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A digital window into the Olympic Games

Saanich parents Shannon Hunt, left, and David Garrison, right, wrote and designed a London Olympics guidebook for kids, for use on an iPad. They had help from their kids Casey, centre left, and Remy.   - Edward Hill/News staff
Saanich parents Shannon Hunt, left, and David Garrison, right, wrote and designed a London Olympics guidebook for kids, for use on an iPad. They had help from their kids Casey, centre left, and Remy.
— image credit: Edward Hill/News staff

The question reads: What year was female wrestling introduced to the Olympic Games? I scratch my head and poke “1984” on the iPad touchscreen.

I’m met with the red X of being wrong. Thankfully, an eight-year-old is nearby to offer the correct answer – 2004.

It’s a book written for youngsters, but apparently adults have plenty to learn from a guide to the 2012 London Olympics. It was created by a Saanich husband and wife team who have crossed the threshold from magazine publishing to a digital-only book designed for the Apple iPad.

The interactive, colourful and photo-rich London 2012 Olympics: The Kids' Only Guide allows kids (and adults) to explore Summer Olympic and Paralympic sports, the London venues, trivia and history of the Games, using a medium that is becoming more popular and widespread each day.

“With the Olympics coming, it seemed like a good fit. We had a good experience writing non-fiction for kids and it seemed like a fun project to do,” said David Garrison, who created the guide with his wife, Shannon Hunt. “Apple released software to develop e-books. We had a chance to try it and see what came out of it.”

“Since we weren’t going to London 2012, (the book) was a way for us to get excited about getting involved,” Hunt added. “It combined our interests and abilities, and we found ourselves at the same time without a job.”

Garrison designed the pages and hunted down photographs, while Hunt researched and wrote the e-book over the past few months, which is now sold through the Apple Store through iTunes. The project offered a welcome distraction from the sudden and bitter end to two magazines they had created.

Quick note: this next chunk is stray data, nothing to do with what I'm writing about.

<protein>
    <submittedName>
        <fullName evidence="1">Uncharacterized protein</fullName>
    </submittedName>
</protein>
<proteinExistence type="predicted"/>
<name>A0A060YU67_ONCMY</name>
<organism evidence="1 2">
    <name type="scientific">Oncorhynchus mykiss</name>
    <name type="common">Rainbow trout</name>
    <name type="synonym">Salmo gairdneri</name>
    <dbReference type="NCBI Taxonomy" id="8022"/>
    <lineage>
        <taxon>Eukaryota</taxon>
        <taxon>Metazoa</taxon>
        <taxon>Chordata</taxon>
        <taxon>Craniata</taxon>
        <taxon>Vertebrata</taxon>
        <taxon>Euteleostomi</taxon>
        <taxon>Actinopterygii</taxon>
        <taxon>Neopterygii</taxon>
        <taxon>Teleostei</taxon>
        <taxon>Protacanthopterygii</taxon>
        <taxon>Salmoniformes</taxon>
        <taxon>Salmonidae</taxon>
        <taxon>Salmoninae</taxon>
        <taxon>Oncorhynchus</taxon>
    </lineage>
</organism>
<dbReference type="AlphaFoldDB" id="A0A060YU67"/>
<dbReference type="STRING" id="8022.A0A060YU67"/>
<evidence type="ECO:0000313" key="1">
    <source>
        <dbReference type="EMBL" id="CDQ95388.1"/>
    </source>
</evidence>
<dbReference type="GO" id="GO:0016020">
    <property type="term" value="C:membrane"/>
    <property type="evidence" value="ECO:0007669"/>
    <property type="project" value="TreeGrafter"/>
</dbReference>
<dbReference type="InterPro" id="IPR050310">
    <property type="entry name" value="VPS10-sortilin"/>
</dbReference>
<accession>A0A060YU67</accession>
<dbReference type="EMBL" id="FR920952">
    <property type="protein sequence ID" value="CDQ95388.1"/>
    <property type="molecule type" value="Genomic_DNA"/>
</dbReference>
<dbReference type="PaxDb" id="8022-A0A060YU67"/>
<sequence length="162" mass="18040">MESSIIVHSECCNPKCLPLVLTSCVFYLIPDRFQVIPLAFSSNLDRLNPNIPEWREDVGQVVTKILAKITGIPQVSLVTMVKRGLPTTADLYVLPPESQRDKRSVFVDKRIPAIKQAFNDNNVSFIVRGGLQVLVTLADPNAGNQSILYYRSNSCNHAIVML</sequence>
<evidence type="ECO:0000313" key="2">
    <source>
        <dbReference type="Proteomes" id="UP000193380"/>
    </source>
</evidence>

Until January this year, the duo had published kids' science magazines Yes Mag and Know Mag, which had a combined 25,000 circulation, mostly in Canada. Yes Mag launched in 1996 and Know in 2006, and in 2009 Garrison and Hunt sold their Saanich-based publishing company to a Montreal firm, Mad Science Group. Both stayed on as employees.

“The idea was to help us grow and expand. That didn’t happen,” Garrison said. “They decided to close the magazines. It came as a complete surprise.”

The pair saw shifting to an e-book as an opportunity to learn a new publishing technology, while gauging the market for youth non-fiction e-books.

“Magazines are limited by their pages. This medium allows quizzes, interactive maps of the whole Olympic park,” Hunt said. “The topic lends itself to (the iPad). It’s fluid, there’s lots of movement which the Olympics is all about.”

“It’s hard to get the kids off (the iPad). It’s a good medium for non-fiction,” Garrison agreed. “This book is a bit of an experiment. We have no sense of the market, but e-readers are popular. This feels like there’s a lot of potential.”

Their kids, 11-year-old Casey and eight-year-old Remy, were behind-the-scenes players as both a focus group and picture illustrators. Both appear in the book, most notably Casey with champion triathlete Simon Whitfield – “fingers crossed for Simon,” Hunt noted. “We’re big Simon fans.”

“Our kids helped in the initial stages on how we approached the book. We asked them what would you like to see?,” Hunt said. “They liked pin trading, they wanted to know about specific athletic venues and how to plan such a huge event.”

The kids also liked obscure trivia and facts like the London Olympics will feed 60,000 people per day in the largest catering operation in the world.

“The most time consuming aspect was finding photographs and contacting photographers,” Garrison said. “Some said 'no,' but most photographers permitted us to use their photos, many for free. A lot thought it was a great project and were happy to let us use them.”

Garrison and Hunt think kids will use the book to learn more about the Games while watching the Olympics at home, and possibly their parents too.

“It depends on the reading ability of the child,” Hunt said. “Hopefully parents sit and read it with their kids. I know as a parent I learned a lot by reading to my children."

For more on the book, search for London 2012 Olympics: The Kids' Only Guide in the Apple Store through iTunes, or see www.twokidsandapup.com.

editor@saanichnews.com

 

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